Many communications tools like Hootsuite, Tweetdeck, VerticalResponse and WordPress allow you to set up content to go out automatically in the future. This can be useful if you’re working with another person on content. Communicators, at their weekly meeting, can agree on content AND publish dates while everyone is present. These messages can be added to the message calendar and then set up to go out automatically thereby getting group buy-in for communications.

Consider Multiple Accounts

Multiple Accounts

For most small nonprofits, having one Facebook page is enough of a committment. Building up a community, engaging allies in conversation and providing collaborative space can take time. The thought of doubling that committment to have two Facebook pages? Yikes. Bite off only as much as you can chew. Start with one social media account, work with it a while and see how it goes. If your organization has got that account down pat, think about adding another if there is an organic reason to (e.g. a separate community within the work that you do, a specific news stream that isn’t relevant to your general audience, etc.) AND if you have staff capacity to do so. Hopefully, if and when you do decide that you want to have more than one Twitter or Facebook account, you will have the other tips above in place (e.g. regular comms mtg, shared strategy docs) so the account addition is logical and makes sense for the organization.

If you do have multiple accounts here are some general tips in addition to those above:

  • Some orgs find it useful to “sign” their posts so people know which communicator is posting. One convention (on Twitter) is to use a karat with your initials:

    Check out this new article from @aspirationtech: http://bit.ly/123 ^MG

  • Use the main organizational account to repost content from the the other accounts. For example, selectively retweet tweets from program-specific Twitter accounts through the main org account to highlight the different programs and issue areas.

To wrap up, remember a few things as you embark on your merry multiple-communicators strategy at your organization:

  • Share documents
  • Check-in regularly
  • Have a point person for communications as a whole
  • Take small steps

What are your tips for managing communicators at your org?

 



Using Closed vs. Open Web Site Tools as a Nonprofit

By Matt on December 2, 2011

Recently, we had a conversation with an organization who was getting pressure to use a closed tool called Jimdo rather than the open-source tool, WordPress for their web site. Jimdo seemed easier and quicker and they wanted to know what we thought about it. Here’s a couple points that we brought up with them:

  • Using solutions like Jimdo, they basically control your destiny:
    • Your data is on their servers, meaning they “host” your web site.
    • Your online identity routes through their domain name, meaning your domain will be something like http://yourwordshere.jimdo.com unless you pay for JimdoPro or a Business plan which still leaves your data in their control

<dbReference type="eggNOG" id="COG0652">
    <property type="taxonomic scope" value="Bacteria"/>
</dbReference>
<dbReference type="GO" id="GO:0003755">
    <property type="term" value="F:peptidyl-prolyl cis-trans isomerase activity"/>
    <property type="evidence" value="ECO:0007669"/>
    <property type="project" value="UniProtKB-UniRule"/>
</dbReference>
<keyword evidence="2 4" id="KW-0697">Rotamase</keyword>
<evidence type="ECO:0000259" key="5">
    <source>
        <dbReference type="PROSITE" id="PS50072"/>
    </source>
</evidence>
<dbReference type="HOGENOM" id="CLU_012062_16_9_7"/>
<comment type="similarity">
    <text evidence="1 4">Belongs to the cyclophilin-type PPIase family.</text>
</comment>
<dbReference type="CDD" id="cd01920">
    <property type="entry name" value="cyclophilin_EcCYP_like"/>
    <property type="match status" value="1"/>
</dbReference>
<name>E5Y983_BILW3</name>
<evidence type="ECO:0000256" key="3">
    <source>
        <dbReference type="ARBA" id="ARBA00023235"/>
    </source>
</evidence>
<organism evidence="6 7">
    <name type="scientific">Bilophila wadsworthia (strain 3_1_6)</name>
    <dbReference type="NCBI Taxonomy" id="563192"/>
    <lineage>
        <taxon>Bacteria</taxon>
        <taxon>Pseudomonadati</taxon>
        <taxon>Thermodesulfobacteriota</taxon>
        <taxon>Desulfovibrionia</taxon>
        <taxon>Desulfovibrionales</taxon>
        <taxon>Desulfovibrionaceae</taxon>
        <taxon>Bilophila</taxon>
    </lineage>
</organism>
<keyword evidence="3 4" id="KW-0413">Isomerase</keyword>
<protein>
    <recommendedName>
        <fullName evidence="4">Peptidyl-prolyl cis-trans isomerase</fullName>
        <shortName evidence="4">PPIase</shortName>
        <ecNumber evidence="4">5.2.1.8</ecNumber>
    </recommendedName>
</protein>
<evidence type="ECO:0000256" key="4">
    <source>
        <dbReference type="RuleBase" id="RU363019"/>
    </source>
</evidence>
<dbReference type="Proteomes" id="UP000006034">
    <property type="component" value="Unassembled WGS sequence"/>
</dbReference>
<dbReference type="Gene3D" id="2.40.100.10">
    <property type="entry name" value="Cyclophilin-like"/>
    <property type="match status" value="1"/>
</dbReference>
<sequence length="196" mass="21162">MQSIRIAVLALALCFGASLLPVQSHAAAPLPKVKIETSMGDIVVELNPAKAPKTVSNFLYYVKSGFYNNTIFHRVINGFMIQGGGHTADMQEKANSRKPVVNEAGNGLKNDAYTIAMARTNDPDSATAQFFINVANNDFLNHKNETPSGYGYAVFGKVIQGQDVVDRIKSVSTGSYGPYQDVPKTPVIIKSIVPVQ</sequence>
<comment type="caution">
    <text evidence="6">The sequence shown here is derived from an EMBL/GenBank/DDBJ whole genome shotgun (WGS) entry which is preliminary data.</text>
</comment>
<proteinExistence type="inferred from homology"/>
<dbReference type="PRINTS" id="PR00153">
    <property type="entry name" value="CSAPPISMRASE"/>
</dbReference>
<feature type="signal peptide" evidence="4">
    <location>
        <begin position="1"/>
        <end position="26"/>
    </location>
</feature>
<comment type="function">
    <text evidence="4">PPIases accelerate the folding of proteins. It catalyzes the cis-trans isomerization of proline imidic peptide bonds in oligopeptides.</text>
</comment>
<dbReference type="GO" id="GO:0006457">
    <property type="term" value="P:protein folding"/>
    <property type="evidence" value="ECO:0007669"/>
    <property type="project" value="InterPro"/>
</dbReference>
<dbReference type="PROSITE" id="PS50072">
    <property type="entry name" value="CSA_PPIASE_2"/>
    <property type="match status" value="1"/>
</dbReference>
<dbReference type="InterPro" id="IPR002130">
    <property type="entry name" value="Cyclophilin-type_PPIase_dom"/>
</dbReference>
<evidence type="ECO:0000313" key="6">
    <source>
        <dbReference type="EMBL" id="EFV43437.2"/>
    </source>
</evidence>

• You can only use the features they choose and extend the platform in ways they enable.
  • Using a solution like WordPress, you have more control of your data (your actual asset)
    • WordPress is freely installable on your own server or any host you choose, meaning that you can choose where your data (web site) lives.
    • You can route your online identity through any domain registrar you choose, meaning you can choose with whom you register your domain (http://www.yourwordshere.com)
    • Because WordPress is open source, it is being improved by a large network of contributors, meaning anyone can take WordPress, improve it, add onto it, create themes, plugins, additional functionality, resources, etc.

    The gains in ease of use have been dramatic over the past few years, and we believe that they will continue.

  • WordPress.com is a solid and simple alternative to Jimdo. I’m sure it is not as plug-and-play, but I liken it to eating well. Jimdo is fast food, tasty and easy now, but not healthy in the long run. WordPress is healthy food – less sexy, and more attention and work to use/consume, but much healthier and beneficial in the long term.

In short, we recommend things like WordPress because we recommend modeling for success and long-term sustainability.

While solutions like Jimdo (and there are many) enable short-term success through ease-of-use and good features, they are not suitable vehicles for long-term publishing strategies. They are technological cul-de-sac’s that we actively encourage people not to drive down, unless you don’t mind abandoning your vehicle parked there at the end.

Remember BEFORE committing to ANY technology or tool, it is critical to examine what the “divorce strategy” would be for that particular tool. In other words, if it turns out that the tool is horrible after you’ve already input data and invested time, how will you get your data out? What options are available so that you retain control of your data?

What do you see as the value in using open source tools rather than closed tools?



Connect with SSC


RSS Feed  Twitter  Facebook

Aspiration Publications